When I was a pre-teen, I decided that a good present for my brother, who liked Louis L’Amour Western novels, would be to collect every title he had published on paperback.* I didn’t really realize the scope of my plan; between 1953 and 1983 L’Amour had published an average of three titles a year (and would continue to write for four more years).
* I reiterate: Best present giver ever. Even as a youngster.
I already was a regular at a used bookstore that would buy titles for 25% of their original price. Our across-the-street neighbor read romance novels voraciously and gave them to me when she was done; I would trade them in for store credit,** and the clerks kept a list of the titles I still needed to buy.
** I did keep one of the Johanna Lindsey titles for a while, because the sex scenes were shockingly graphic. Thanks to her, I am familiar with the phrase swollen member.)
I eventually was able to present my brother with (what was then) the entire library, and then it was time to turn my attention to something more important — books for me. Looking back now, I’m pretty sure I was the only sixth-grader at Washington Elementary who collected Agatha Christie mysteries. My favorite sleuth was Miss Marple — so easy to underestimate, but keenly observant and cunning. Hercule Poirot’s fussy affectations bothered me, plus I couldn’t translate throwaway phrases like “n’est ce pas?” which left me afraid that I had missed an important clue.
My Christie kick had begun thanks to a collection of “Two-Minute Mysteries” by Donald J. Sobol — the same guy who wrote the Encyclopedia Brown series. (Can you figure out this mystery? I’m pleased to say that I did, even back then: highlight the text that follows this sentence for the answer. The husband is the strangler; he claims he was watering his flowerbeds for a half-hour, but the driver had parked his truck so the front wheels were on the hose, which meant no water would have come out.) I had thrown myself into a world where a man would hang himself in the middle of a room while standing on a block of ice; after it melted, there’d be no trace of how he had managed to hoist himself up in the first place … except for one inconvenient puddle. (Dun-dun-DUN!)
I still revisit the Agatha Christie library on occasion; I downloaded Nemesis, the last book she wrote, to my Kindle just a few months ago so I could read it on one of my trips to New York. (Which I did, literally — it’s a five-hour flight, and I read quickly.) So when I saw that Murder on the Orient Express was going to be on TCM, I immediately set my DVR to record the 1974 movie. (Click on the title card at right to watch the original trailer on the Rotten Tomatoes site, where the movie has a rare “100% Fresh” rating.) The stars — or suspects, should I say — include Lauren Bacall, Sean Connery, Ingrid Bergman (she won an Oscar!), Sir John Gielgud … there are literally a dozen of them. (PS: That could be an important plot point.) I knew the ending, of course, but that made it even more enjoyable, allowing me to watch the film and enjoy all the nuances and moments without trying to puzzle out the mystery.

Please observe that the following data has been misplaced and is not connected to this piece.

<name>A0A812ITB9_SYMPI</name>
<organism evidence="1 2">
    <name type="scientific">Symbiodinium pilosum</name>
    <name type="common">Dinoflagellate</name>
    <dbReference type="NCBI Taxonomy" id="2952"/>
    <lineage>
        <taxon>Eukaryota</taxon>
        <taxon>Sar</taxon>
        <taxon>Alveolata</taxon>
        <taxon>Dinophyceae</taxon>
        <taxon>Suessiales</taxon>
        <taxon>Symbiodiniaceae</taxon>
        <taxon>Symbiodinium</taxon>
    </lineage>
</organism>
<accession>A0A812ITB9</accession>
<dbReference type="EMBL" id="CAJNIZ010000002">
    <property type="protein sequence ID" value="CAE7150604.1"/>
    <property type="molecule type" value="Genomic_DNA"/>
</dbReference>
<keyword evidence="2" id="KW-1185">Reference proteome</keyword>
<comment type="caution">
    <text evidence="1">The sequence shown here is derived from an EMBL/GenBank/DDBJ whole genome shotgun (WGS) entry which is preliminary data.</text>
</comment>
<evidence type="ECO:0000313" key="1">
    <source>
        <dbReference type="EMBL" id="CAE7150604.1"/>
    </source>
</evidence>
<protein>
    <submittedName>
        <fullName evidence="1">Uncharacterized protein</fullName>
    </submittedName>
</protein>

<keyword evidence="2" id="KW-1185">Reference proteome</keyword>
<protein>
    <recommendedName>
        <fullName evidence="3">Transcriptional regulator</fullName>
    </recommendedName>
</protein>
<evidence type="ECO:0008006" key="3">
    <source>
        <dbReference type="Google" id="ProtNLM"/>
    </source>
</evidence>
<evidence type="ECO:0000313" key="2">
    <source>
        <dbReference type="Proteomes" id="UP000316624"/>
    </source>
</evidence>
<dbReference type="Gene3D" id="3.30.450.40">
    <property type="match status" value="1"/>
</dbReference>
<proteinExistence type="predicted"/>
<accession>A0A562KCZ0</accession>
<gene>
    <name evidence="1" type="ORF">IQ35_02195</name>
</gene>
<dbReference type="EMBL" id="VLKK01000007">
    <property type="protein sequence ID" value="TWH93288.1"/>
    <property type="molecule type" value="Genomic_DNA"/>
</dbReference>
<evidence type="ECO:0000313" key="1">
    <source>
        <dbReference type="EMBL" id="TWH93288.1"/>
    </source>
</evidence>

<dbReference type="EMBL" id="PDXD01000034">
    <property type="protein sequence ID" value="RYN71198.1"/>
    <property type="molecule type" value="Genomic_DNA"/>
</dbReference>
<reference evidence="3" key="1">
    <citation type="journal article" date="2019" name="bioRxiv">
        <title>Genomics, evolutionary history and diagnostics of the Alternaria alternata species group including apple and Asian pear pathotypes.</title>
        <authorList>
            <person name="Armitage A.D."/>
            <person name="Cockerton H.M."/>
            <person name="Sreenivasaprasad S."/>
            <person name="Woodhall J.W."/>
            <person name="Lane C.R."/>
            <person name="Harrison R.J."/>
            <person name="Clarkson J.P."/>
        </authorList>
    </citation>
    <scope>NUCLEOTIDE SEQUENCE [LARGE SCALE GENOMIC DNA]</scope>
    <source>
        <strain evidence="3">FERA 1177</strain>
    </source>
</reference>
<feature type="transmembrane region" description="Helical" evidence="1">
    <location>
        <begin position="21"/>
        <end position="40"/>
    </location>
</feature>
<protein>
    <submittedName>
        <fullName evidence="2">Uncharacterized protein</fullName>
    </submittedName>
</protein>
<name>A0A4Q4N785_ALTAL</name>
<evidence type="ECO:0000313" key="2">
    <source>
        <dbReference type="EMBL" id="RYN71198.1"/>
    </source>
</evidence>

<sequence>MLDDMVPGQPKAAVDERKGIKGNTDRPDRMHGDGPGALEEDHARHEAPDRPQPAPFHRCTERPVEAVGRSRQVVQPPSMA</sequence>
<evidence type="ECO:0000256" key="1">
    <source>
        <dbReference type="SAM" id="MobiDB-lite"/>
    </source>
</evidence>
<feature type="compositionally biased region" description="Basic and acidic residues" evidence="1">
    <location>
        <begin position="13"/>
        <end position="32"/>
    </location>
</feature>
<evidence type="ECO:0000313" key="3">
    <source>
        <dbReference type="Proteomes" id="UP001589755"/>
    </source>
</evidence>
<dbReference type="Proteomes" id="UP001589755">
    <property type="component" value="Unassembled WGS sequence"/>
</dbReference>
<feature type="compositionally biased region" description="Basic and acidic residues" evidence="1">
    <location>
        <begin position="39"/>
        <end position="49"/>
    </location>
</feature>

The resolution of the whodunit is particularly ludicrous as mysteries go, so I was particularly delighted that as luck would have it, that week I had also recorded one of my favorite movies — Murder by Death. The Neil Simon comedy satirizes all the tropes of mystery novels, starting with a group of people trapped in a remote house where a cunning murderer is on the loose. But these aren’t just any people but (caricatures of) the world’s greatest detectives — Milo Perrier (Hercule Poirot), Jessica Marbles (Miss Jane Marple), Sam Diamond (Sam Spade and Richard Diamond), Dick and Dora Charleston (Nick and Nora Charles) and Sidney Wang (Charlie Chan), along with their various sidekicks.
This cast is stellar, too — David Niven, Maggie Smith, Peter Falk, Peter Sellers, Eileen Brennan, Sir Alec Guinness (as a blind butler), Nancy Walker, James Coco, Elsa Lanchester, even James Cromwell in his first movie role (working a French accent as Marcel, the chauffeur, at right).
“You’ve tricked and fooled your readers for years. You’ve tortured us all with surprise endings that made no sense. You’ve introduced characters in the last five pages that were never in the book before. You’ve withheld clues and information that made it impossible for us to guess who did it.”
So its timing after Murder on the Orient Express was particularly canny, which made it an ideal double feature for me. The only trouble was “watching” it with my roommates who were technically in another room, who would bust in with conversations like, “Is that the woman from Harry Potter?” [Response: “Yes.”] “I didn’t know Eileen Brennan was in Harry Potter.” [Response: “Eileen Brennan wasn’t in Harry Potter.”] “But you just said she was.” [Response: “Please don’t tell me that you can’t tell Maggie Smith and Eileen Brennan apart.’] “I loved her in Private Benjamin.” [Response: Sigh heavily, hit rewind to spot where conversation overtook movie.]
Murder by Death has a little too much Peter Sellers and Peter Falk for my liking — spread around the love, producers! — so it comes up short when stacked next to Clue, my all-time favorite satire. (Eileen Brennan stars in that movie, too, of course, as Mrs. Peacock.) But it’s still a fun little romp, so I’ve archived the recording so I can return to it when I need a laugh. Watching Obi-Wan Kenobi as blind butler Jamessir Bensonmum, or seeing Downton Abbey‘s acerbic countess as a soignée sophisticate always makes me grin. And it’s always fun to watch a blind butler communicate with a deaf and mute housemaid who doesn’t read English (or work Thursdays)…
|WHAT SAM WORE: 11-4-12|
|The shirt: Waffle-weave 3/4-sleeve T-shirt, from Uniqlo, New York.|
|The shorts: Corduroy shorts, on clearance at Lucky, Chandler Fashion Center.|
|The shoes: Sneakers by Puma, a Christmas gift from Big Booty Judy.|